Steel and other hard construction materials have revolutionized the field of industry. Now, a stage has come that there is a need of a better material to catch up with the growing needs and demands of the modern society. This need has bought up a newer material to the field which is now known as Carbon Fibres.
Carbon fibre is one of the latest reinforcement materials used in composites. It's a real hi-tech material, which provides very good structural properties, better than those of any metal. Carbon fibre has a tensile strength almost 3 times greater than that of steel, yet is 4.5 times less dense. Carbon fibers are carbon fibres with values of Youngâ€™s modulus between 150 and 275 to 300 GPa.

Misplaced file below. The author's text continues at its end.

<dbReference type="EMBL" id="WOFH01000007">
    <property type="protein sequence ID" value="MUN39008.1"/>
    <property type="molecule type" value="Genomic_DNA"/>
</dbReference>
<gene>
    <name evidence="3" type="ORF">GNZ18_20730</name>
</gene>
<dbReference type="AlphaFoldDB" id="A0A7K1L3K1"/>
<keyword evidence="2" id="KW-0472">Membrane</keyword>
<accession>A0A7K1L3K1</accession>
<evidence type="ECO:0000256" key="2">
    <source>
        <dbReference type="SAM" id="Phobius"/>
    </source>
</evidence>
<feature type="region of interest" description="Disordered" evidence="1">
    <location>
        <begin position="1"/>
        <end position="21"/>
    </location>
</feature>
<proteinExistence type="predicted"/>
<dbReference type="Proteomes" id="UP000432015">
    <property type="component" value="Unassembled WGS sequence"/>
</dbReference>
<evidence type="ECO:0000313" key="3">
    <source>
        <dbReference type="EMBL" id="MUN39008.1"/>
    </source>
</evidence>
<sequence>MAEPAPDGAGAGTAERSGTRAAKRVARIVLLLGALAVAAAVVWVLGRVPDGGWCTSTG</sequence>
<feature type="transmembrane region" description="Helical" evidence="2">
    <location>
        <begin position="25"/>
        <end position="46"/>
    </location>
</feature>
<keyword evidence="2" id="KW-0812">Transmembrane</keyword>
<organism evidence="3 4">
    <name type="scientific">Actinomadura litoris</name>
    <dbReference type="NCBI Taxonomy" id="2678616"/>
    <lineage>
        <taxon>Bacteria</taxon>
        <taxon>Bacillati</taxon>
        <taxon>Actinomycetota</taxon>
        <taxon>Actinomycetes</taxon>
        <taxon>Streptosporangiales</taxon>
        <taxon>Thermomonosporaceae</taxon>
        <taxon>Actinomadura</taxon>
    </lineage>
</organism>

When you go to a sports shop you are inundated with new "graphite" based materials for sports equipment: golf clubs, tennis rackets, bicycles (frames and wheel disks), ultra light airframes feature these new lightweight materials. But, we are also familiar with graphite as being a very common and mundane substance. Graphite has long been a component of pencil lead, and is used as a basic lubricant. How is it that graphite is both a hi-tech and low-tech material? Could we take a bunch of pencil leads and epoxy them together into a cutting edge tennis racquet? Anyone who has used mechanical pencils knows that the leads break far too easily to provide a strong frame. It would seem as if there are two different kinds of graphite. In fact, this is true. When vendors market "graphite fibre" products they are usually selling a "carbon fibre" product. The correct name for the fibres used in all strengthening and reinforcing applications is carbon fibres. But, there is more to the story than just a general misconception over the term "graphite fibres." Surprisingly, if we look at a small section of graphite and carbon fibres on the atomic level they appear to be identical.
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